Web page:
This is due to the US Cloud Act, passed by Congress in early 2018, which allows US courts to grant warrants to law enforcement agencies forcing the disclosure of customer data stored outside of the US.
This applies to EU providers that are subsidiaries of US companies and EU-based companies that have a subsidiary in the US. The legislation has direct contradictions with GDPR, and can leave companies facing the situation of breaching the US CLOUD Act on one hand, or GDPR on the other, when being ask to disclose protected data.
With that in mind, for EU companies, the current solution is to choose cloud providers based in the EU that do not store or process data anywhere other than European datacentres. Providers that are subject to EU law must only act in accordance with GDPR, and therefore there is no danger of being obliged to disclose personal data on the basis of the CLOUD Act.
Common mistakes that are made
One of the most common cloud migration strategies is to migrate everything in a ‘lift and shift’ approach, and then to re-factor, re-architect and re-strategise. However, businesses often migrate, but then embark on other projects, and don’t fully complete the transformation. The end result can be a poorly designed infrastructure, limited cloud storage (opens in new tab) and functionality and a cost that is higher than expected or often budgeted for.
Another mistake made is taking all ‘requirements’ and ‘rules’ forward from the pre-cloud infrastructure. It’s important to re-ask every question that helped lead to the current infrastructure, as most decisions were made within the boundaries of that set-up. Re-evaluate the choices, and take the opportunity to re-align your technology to business needs and data strategies.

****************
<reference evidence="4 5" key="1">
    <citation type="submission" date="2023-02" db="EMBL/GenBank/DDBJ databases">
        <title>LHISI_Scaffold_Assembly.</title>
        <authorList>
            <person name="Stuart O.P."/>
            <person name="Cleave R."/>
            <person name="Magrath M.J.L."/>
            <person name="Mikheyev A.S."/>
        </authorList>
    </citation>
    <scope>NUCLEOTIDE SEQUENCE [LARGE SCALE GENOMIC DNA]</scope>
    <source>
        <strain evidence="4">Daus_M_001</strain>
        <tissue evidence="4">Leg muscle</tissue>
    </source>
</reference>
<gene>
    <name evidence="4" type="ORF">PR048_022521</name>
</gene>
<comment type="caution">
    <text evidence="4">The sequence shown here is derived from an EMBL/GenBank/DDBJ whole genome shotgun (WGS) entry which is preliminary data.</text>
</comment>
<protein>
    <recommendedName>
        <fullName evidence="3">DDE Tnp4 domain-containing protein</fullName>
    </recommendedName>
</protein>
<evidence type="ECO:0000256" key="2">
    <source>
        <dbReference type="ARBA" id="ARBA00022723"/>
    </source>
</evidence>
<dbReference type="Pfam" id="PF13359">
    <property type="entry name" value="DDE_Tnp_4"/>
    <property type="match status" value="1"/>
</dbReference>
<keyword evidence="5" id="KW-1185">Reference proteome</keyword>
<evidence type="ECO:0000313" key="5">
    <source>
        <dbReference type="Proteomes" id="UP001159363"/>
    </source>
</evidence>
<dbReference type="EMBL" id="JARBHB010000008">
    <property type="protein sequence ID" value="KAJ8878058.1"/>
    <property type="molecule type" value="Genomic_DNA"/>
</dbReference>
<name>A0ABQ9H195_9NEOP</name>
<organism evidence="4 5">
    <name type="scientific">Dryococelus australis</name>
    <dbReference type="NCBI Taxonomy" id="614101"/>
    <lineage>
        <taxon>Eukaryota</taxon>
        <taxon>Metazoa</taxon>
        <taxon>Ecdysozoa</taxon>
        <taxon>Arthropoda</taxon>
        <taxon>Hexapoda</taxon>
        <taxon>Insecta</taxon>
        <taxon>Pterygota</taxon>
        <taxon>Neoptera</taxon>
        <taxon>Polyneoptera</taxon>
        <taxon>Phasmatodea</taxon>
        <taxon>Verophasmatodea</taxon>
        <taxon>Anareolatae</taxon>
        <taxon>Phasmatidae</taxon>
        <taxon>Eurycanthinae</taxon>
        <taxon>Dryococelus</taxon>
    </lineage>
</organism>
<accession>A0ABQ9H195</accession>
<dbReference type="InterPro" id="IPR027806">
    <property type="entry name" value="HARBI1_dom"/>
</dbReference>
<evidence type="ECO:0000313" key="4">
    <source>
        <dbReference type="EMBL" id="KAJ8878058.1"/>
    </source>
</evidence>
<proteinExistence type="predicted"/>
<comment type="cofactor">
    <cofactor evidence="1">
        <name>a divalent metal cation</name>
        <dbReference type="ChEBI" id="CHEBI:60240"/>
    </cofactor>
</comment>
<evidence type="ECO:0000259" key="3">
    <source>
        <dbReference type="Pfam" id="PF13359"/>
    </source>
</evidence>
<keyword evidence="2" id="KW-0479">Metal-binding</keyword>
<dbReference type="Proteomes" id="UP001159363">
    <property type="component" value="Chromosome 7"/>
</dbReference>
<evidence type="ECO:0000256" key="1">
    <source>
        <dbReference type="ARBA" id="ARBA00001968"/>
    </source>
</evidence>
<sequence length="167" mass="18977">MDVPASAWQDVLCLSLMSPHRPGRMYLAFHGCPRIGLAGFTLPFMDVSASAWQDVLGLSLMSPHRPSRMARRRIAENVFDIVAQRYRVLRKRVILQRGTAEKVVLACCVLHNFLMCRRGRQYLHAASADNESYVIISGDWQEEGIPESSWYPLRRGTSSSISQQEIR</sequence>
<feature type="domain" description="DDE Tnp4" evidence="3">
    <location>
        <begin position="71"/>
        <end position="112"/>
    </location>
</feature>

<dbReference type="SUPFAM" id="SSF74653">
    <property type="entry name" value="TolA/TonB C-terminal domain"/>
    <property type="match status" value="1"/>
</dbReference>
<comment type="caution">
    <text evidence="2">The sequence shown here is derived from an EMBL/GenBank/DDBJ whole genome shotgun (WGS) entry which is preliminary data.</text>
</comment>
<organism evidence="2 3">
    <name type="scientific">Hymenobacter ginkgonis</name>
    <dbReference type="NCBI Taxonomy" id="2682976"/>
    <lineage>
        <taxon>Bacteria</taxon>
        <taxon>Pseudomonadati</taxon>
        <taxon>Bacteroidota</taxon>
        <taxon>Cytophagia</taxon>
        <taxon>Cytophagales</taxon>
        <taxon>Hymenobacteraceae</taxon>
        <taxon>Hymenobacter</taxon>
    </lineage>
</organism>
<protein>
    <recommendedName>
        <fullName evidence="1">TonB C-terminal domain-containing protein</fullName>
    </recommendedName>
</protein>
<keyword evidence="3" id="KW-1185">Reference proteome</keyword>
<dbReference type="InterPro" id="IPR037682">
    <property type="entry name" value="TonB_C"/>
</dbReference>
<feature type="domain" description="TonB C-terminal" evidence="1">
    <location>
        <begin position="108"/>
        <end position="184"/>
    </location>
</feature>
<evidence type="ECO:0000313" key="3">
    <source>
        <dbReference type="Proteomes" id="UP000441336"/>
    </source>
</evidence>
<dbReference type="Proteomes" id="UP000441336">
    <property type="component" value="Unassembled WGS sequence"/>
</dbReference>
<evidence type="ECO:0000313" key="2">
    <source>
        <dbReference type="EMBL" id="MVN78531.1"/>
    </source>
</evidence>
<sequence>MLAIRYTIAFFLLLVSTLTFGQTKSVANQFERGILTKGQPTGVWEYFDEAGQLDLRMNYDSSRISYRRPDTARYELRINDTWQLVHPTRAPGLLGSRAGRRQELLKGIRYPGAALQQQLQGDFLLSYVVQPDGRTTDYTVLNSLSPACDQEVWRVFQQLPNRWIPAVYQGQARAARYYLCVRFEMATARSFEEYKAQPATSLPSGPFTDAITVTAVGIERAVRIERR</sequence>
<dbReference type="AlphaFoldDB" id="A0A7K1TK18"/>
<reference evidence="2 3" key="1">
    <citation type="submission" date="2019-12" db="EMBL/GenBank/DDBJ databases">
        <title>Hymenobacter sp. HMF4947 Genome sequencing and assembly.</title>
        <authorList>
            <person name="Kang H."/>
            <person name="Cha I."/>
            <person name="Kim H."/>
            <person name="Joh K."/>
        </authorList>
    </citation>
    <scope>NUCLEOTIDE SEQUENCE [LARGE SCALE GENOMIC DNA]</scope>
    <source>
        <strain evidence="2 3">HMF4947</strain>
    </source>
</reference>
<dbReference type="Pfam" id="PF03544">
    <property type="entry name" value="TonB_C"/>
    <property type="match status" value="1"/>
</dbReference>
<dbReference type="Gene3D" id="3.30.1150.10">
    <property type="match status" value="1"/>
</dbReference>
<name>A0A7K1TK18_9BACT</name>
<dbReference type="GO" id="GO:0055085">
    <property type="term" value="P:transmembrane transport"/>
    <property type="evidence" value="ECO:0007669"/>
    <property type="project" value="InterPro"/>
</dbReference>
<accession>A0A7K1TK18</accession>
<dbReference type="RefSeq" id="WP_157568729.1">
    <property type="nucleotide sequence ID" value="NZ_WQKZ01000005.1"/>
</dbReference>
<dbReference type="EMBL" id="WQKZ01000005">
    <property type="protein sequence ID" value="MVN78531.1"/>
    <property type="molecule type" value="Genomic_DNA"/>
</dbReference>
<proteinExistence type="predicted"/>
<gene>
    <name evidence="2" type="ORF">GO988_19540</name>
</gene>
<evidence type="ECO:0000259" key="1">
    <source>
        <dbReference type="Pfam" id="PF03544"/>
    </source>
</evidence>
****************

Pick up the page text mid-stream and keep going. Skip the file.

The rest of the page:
In addition, over-provisioning – where businesses choose increased cloud capacity that isn’t immediately needed - is a common issue as companies act as if they own the hardware themselves. While over-provisioning isn’t necessarily a bad thing, it’s important to knowingly make that choice to avoid unnecessary expenditure, and continuously re-adjust resources depending on what’s needed.
Finally, if a business has a multi-cloud strategy, a priority focus will be to avoid vendor lock in. Manage Kubernetes can help, but it’s essential to make workloads as portable as possible, should there be a desire to utilise multiple cloud providers.
When it comes to cloud migration, preparation, planning and ongoing modifications are essential to ensure your business feels the full benefits of the cloud. A business must truly embrace cloud technologies, and shouldn’t be afraid to explore multi and hybrid-cloud options to make cloud-based systems and services the best they can be.
Russell Barley is a Cloud Architect at 1&1 IONOS (opens in new tab).